Flex-Serve —Is it for Everyone?
By Robert Roman
Proponents of the flex-serve car wash have long debated its pros and cons on the industry forums, in some cases, ad nauseam. Yes, flex-serve does provide owners with the opportunity to gain significant operational and customer service benefits. Due in part
to these benefits, it is often described as a panacea for the numerous ills that supposedly affect many full-service and exterior-only operators. However, is flex-serve necessarily the “best” or “right” business model for every market or owner/operator?
Investors who are interested in having an inside store that offers the customers beverages, food services, and merchandise may be disappointed with flex-serve because the site design does not evoke the level of impulse buying that is critical to this type of high-volume convenience retailing. This is due in part because a large percentage of customers are not made to transverse the lobby. In order to capture them, it is often necessary to provide additional parking spaces or drive-through services, which require more property and development.
A flex-serve car wash may also be more expensive to build as compared to other formats. Unlike a full-service or express-exterior conveyor where the overall design can be contained within a single building, the flex-serve design requires more property and structures to accommodate separate car wash, detail, and customer care facilities.
Converting an existing full-service or exterior-only car wash to flex-serve does provide operators with certain efficiencies and service benefits, but it also brings with it a certain level of risk. For example, common experience has shown that most people are creatures of habit that may not function well when separated from what they are used to. Consequently, some markets may have a large percentage of customers who may not be willing to do new things because there is a certain level of comfort in what they already know.
Flex-serve doesn’t have a lock on operational efficiency. Today, it is possible to pull the technology off the shelf to transform a well-worn full-service conveyor of any length into a powerhouse that is capable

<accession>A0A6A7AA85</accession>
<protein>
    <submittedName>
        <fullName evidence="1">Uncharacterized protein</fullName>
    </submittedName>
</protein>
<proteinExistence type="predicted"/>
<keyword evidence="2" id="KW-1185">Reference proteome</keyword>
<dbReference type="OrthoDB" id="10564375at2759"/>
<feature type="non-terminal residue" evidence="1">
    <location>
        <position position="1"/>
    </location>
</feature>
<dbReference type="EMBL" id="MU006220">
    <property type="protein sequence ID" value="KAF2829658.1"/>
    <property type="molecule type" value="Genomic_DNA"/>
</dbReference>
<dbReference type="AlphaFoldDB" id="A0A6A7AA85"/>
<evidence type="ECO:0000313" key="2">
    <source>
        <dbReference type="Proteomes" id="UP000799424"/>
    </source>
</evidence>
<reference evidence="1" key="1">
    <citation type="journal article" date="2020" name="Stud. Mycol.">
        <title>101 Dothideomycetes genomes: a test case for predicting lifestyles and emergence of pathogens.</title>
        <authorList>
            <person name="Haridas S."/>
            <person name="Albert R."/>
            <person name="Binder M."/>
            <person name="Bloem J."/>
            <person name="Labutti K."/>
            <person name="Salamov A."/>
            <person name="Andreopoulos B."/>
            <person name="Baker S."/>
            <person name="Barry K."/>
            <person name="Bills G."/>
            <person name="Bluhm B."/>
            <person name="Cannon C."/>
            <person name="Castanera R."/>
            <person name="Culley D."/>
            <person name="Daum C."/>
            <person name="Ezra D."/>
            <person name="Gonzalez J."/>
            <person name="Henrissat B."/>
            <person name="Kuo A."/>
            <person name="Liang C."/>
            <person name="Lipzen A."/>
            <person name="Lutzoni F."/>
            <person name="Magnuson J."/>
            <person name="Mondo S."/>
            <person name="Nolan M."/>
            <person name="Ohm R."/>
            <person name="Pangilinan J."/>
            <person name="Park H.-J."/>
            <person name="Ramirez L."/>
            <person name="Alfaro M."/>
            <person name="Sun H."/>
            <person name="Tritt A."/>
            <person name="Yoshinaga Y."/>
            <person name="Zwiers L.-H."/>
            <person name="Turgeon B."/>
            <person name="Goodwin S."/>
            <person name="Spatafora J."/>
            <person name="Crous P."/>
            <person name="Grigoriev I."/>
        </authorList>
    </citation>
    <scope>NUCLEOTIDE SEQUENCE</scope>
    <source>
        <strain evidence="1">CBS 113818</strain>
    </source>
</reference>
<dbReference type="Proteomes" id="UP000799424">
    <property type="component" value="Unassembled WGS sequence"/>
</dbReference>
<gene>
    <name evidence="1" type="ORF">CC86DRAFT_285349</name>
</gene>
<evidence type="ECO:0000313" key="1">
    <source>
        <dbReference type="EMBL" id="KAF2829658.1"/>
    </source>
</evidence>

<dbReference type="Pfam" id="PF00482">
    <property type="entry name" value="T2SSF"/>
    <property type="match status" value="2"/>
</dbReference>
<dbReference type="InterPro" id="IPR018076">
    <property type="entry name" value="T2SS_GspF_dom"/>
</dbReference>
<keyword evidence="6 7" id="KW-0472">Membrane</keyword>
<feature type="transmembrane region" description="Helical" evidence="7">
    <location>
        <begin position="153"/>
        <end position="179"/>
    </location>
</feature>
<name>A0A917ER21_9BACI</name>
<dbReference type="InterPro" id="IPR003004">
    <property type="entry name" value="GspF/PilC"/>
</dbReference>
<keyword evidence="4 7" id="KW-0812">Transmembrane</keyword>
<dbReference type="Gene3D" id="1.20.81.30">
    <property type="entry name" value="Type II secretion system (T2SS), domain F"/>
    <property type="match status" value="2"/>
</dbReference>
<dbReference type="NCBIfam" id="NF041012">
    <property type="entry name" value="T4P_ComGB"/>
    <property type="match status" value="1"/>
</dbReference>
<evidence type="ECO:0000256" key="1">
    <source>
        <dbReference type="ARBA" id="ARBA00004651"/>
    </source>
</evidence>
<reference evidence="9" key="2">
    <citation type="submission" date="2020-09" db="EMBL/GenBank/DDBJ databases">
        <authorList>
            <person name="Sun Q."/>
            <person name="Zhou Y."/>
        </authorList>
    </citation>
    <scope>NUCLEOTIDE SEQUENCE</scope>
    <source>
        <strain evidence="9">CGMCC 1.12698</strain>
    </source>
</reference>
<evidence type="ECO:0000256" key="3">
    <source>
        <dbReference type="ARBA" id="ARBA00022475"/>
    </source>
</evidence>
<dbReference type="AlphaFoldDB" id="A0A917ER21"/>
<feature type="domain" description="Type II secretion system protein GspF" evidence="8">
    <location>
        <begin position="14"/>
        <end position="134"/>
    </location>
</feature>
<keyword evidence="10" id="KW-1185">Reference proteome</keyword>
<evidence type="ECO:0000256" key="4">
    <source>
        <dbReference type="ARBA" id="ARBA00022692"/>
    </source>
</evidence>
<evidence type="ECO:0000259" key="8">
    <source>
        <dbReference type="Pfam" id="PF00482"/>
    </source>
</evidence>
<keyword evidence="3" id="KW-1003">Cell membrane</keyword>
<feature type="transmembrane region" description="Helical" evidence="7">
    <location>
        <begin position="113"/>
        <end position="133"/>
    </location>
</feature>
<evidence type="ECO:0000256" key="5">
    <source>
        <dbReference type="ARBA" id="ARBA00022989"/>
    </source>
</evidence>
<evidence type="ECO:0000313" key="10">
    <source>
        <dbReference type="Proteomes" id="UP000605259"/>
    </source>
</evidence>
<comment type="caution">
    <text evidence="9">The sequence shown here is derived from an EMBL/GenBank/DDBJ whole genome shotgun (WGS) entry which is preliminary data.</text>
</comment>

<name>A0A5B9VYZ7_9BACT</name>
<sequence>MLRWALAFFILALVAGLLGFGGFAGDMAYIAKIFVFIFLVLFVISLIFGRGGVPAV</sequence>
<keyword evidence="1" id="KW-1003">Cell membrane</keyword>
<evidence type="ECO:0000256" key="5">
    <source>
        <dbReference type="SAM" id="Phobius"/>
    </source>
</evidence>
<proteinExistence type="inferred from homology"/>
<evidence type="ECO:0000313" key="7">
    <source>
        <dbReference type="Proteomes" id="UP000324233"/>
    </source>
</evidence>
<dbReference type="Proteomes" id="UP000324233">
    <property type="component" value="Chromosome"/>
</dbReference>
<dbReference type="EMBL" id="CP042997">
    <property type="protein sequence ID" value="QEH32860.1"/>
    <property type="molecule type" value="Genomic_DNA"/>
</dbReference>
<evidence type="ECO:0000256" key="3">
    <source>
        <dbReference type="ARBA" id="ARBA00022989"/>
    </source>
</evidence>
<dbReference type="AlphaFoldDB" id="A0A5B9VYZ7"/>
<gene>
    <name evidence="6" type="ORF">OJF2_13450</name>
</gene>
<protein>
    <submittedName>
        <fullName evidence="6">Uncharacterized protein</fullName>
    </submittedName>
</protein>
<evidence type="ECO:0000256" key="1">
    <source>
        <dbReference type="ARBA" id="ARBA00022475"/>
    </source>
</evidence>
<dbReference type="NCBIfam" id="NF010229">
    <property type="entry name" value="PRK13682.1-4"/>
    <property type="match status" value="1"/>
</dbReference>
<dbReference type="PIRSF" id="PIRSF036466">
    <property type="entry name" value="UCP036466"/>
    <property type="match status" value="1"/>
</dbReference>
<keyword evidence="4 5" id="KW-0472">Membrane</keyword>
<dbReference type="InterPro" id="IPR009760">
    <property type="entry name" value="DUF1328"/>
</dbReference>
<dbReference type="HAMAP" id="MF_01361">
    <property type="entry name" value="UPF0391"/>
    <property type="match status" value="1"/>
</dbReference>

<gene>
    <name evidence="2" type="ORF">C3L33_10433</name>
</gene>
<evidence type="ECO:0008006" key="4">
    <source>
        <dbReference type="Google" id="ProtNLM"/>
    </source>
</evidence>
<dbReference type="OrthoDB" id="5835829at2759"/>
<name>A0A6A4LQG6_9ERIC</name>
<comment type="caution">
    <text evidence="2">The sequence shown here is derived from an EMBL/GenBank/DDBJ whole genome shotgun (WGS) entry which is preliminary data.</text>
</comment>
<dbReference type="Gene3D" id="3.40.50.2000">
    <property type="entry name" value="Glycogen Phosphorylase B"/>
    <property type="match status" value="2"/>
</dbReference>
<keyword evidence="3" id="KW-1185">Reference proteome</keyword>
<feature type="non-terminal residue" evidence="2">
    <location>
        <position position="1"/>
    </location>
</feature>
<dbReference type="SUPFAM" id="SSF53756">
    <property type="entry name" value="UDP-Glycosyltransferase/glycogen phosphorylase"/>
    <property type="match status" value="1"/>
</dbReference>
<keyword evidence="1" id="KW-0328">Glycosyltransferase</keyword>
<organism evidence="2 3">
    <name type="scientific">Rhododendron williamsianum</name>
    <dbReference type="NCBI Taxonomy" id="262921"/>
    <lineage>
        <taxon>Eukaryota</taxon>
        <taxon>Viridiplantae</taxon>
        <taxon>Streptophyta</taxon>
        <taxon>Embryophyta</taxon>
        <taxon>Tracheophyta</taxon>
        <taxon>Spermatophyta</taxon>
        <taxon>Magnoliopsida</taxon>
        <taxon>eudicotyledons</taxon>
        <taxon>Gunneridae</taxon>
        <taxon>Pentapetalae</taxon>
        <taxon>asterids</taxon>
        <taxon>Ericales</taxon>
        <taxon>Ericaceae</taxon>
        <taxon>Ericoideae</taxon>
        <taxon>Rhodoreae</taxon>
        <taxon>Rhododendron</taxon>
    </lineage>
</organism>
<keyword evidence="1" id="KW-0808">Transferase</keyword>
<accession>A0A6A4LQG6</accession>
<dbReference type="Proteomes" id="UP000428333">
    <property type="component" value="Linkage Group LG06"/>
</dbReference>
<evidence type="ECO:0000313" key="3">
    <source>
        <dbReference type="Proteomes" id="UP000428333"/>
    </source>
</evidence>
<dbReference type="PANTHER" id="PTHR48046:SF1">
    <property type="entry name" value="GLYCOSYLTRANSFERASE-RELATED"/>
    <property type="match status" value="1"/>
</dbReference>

of consistently producing a clean, shiny, and very dry vehicle with virtually no manual labor. Automated tellers, self-loading conveyor, tire shiner, advance chemistry, reclaim, and energy efficient dryers can
be used to achieve faster process speeds and significant labor savings without sacrificing customer service or profits.
Partly due to the overall design of the flex-serve process layout, it is more difficult to provide the production capacity necessary to offer valet services to 100 percent of the customers. Moving platforms, ergonomically designed production cells, and other components that are used to achieve this high level of volume are more expensive to build and maintain than their counterparts.
Flex-serve is also not a guarantee of success. Flex-serve may embody the principles of continuous improvement, but it is not a magic pill for a leader who charges a group of individuals with improbable goals and expects them to function as a team.
Car wash operators who are interested in the flex-serve operating platform should carefully consider the benefits and costs.
For example, if I were considering a conversion to flex-service, I would want to know if the segmentation of the market is conducive to this business model. If so, how would flex-serve affect the existing customer attraction rate, and what change could be expected in sales volumes, operating expenses, and profits? How might the competition respond? How expensive is it going to be to upgrade and modify the building and equipment? How much lost income can be expected due to the disruption of business during the conversion process? How much is it going to cost to retrain employees and customers and promote the new business model? What is the return on investment and when is the payback? In other words, what are the intangibles of upsetting the apple cart, and is the conversion commercially viable?
Bob Roman is president of RJR Enterprises — Consulting Services (www.carwashplan.com). You can reach Bob via e-mail at email@example.com.